Either Ryan DeRobertis has something in his eye, or he’s constantly winking. As the vaporwave champion behind Saint Pepsi, DeRobertis churns out new material like a one-man assembly line of choked-samples and corporate-logo glitches. His game-changing 2013 album, Hit Vibes, was his sixth full-length release of that year. Since then, there’ve been a handful of one-off tracks and singles, some of which ended up on this EP. But dusty, Gin City is not.
If Gin City picks up where Hit Vibes left off, then the residue those albums create is the feeling that Saint Pepsi isn’t done having fun yet. The EP is only five tracks long, yet it plays like a rapid chugging-race of DeRobertis’s sonic resume: bold, oddball samples, ticking chiptune and contemporary music-scape flair from footwork and funk. The album’s first single, Mr. Wonderful, head-butts Aretha Franklin’s Wonderful with the Rainbow Road theme from Super Mario Kart 64. It’s gleefully weird, and then DeRobertis flips the switch and goes sample-free, relying on his own buoyant guitar solo in Disappearing.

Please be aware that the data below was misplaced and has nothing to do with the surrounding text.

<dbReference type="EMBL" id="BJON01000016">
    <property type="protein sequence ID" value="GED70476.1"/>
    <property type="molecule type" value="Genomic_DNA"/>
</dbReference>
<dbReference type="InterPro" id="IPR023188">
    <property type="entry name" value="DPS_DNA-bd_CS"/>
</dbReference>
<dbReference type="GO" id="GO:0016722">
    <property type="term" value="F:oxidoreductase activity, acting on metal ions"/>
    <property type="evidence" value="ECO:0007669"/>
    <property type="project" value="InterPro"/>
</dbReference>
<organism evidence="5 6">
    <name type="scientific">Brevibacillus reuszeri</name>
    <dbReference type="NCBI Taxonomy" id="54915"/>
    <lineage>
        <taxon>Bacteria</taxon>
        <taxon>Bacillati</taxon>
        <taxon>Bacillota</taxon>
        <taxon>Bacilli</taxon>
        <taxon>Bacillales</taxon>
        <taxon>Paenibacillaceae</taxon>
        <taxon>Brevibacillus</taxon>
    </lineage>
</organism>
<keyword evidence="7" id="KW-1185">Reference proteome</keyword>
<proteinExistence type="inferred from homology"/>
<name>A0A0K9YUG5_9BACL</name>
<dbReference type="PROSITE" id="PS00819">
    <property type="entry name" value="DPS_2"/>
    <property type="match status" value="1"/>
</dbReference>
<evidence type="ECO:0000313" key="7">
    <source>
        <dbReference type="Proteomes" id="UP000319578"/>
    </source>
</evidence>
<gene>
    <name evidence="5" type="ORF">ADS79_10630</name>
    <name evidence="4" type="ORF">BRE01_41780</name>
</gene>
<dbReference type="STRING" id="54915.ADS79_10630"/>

The title track, featuring newbie beat duo Taøers, opens with a sample of Marvin Gaye’s Let’s Get It On, and that’s only after the goof line, “It’s Saint Pepsi, bitch.” It’s a nice way to start an EP that’s aware of its own tongue-in-cheekness, a back-to-back mash of internet snark-talk and a timeless tune. Walking Talking is a new feel for DeRobertis, with gasping footwork lilting lazily against original percussion clanks. Baby, despite its cutesy beat niblets, is almost haunting with its foggy K-pop sample and twittering cymbal-slaps.
The fact that Gin City closes out with Mr. Wonderful—that final Aretha yelp and a Mario Kart car sputtering out—is further proof that DeRobertis has more euphoric, Tumblr-chic sample parties up his sleeve. And next time, they might be even weirder, or maybe they’ll be dripping with normcore guitar solos. The only problem is, we’re going to have to wait to find out. Probably not for long though.